When someone claims “I didn’t sign that,” a forensic expert can perform a deep manual signature verification any time afterwards, using the SIGNificant PenAnalyst software just as they would with a signature on paper.
How it Works
- SIGNificant records the handwritten signature of a person by parameters of pressure, acceleration, speed, and rhythm. These parameters are unique to every individual and cannot be easily reproduced by a forger. A forged signature is usually created by either tracing an existing signature or simply trying to re-create the signature by memory.
- Either way, a forged signature can be characterized as either “accurate and slow or fast but inaccurate”
- SIGNificant is able to record the time that it takes someone to write their signature, which means that a side-by-side comparison of a legitimate signature and a forgery will be quick and simple, because typically the signature will either appear visually correct but the time-stamp slower or the time stamp will be correct but the signature will be visually inaccurate.
- Of course, the speed at which someone generates a signature is not the only characteristic considered when analyzing possible forgeries. Some other items include the size, connecting strokes, and proportions of the original signature
- All of these parameters are recorded by SIGNificant and are retrievable for a forensic examiner using a tool called PenAnalyst which is provided if the need arises.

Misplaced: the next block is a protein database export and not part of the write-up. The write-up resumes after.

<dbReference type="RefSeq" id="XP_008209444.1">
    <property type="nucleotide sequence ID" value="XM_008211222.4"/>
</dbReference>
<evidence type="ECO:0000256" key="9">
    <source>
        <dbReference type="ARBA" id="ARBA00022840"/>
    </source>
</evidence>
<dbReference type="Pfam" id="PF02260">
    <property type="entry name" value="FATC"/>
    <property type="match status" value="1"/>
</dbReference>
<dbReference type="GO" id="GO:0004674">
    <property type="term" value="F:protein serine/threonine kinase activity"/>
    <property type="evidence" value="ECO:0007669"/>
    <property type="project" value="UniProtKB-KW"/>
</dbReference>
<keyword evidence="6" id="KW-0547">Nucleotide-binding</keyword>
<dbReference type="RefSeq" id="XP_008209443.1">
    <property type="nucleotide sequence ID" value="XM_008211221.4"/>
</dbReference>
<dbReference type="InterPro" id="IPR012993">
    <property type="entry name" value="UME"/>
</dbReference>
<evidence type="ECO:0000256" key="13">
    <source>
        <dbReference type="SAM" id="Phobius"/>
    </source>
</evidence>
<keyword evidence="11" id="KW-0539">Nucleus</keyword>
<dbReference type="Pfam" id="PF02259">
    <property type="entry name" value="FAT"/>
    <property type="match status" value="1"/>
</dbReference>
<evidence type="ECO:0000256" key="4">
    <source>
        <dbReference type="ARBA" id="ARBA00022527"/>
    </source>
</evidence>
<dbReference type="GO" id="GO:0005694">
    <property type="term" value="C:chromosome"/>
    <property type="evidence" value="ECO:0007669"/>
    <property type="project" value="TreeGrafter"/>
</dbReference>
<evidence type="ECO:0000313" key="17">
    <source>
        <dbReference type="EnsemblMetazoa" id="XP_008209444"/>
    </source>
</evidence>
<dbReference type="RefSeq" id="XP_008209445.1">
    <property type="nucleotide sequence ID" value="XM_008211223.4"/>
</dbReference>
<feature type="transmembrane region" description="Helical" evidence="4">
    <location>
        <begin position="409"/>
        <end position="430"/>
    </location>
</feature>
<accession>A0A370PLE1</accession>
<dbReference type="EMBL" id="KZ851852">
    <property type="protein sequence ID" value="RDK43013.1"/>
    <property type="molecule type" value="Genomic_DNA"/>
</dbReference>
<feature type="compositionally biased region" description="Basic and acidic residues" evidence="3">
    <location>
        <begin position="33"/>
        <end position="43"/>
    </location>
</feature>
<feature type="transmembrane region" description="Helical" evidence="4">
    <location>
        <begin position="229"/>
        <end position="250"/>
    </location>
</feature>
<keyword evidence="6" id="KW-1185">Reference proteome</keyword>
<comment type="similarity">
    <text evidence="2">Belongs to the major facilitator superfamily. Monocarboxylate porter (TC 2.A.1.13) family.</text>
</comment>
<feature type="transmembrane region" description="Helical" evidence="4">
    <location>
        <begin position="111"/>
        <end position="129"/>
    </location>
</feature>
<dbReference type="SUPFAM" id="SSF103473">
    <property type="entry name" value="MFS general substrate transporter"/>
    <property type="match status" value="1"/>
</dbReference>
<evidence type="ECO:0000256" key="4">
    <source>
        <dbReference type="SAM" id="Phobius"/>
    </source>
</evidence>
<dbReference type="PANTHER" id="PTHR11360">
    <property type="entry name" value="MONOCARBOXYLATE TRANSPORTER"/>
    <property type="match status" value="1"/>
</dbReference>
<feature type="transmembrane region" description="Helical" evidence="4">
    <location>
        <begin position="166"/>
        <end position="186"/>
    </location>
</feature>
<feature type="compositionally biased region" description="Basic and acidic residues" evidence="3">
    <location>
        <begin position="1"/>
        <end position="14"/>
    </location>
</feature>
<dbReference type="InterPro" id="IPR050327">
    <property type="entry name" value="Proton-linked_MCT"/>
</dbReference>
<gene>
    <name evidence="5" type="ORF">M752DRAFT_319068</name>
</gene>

The society demographics, and therefore the workforce, are changing rapidly as an increasing percentage approach retirement age and we see the millennium generation entering the workforce. Workers are increasingly tech savvy — using their own technology to carry out their work and expecting a consumer-like experience in their workplace. These trends are all working to create the ‘business consumer’ — an employee for whom business activities are part of an overall digital lifestyle.
Given a choice, business consumers (a natural outgrowth of the consumerisation trend) often make more consumer-like selections in their approach to workplace computing tools and styles — to increase personal and group efficiency, as well as to balance work demands with their personal lives.
Gartner analysts have said that these consumerisation trends require a strategic response from business and IT leaders – they call this response ‘the digital workplace’. The digital workplace is an ongoing, deliberate approach to delivering a more consumer-like computing environment that is better able to facilitate innovative and flexible working practices. It is vital that organisations analyse the business benefits of consumerisation and act upon this analysis to drive employee engagement, effectiveness and agility. Businesses that lack a digital workplace strategy will find themselves at a competitive disadvantage: their employees and stakeholders will be less engaged, and they are unlikely to be meeting the needs of modern customers. Ultimately, this will affect the bottom line. Moreover, the IT organisation within a business will become increasingly marginalised, instead of being seen as an enabler of progress and advancement within a company.
Gartner estimates that, by 2018, most organisations will be forced to implement a digital workplace to respond to workplace trends, while most new organisations will employ digital workplace concepts from the outset.
Lange Zeit galt: Android hat zwar beim Absatz die Nase weit vorne, aber Apple regiert im mobilen Internet. Aktuelle Zahlen von NetMarketShare zufolge ist diese Regel seit Juli 2014 Vergangenheit. Weltweit ließ sich demnach im vergangenen Monat 44,6 Prozent des mobilen Traffics auf Android-Geräte zurückführen, Apple fiel mit 44,2 Prozent erstmals hinter das Google-Betriebssystem zurück. Eine große Überraschung ist diese Entwicklung letztlich nicht, hat doch der Android-Anteil am Smartphonemarkt mittlerweile fast 85 Prozent erreicht.
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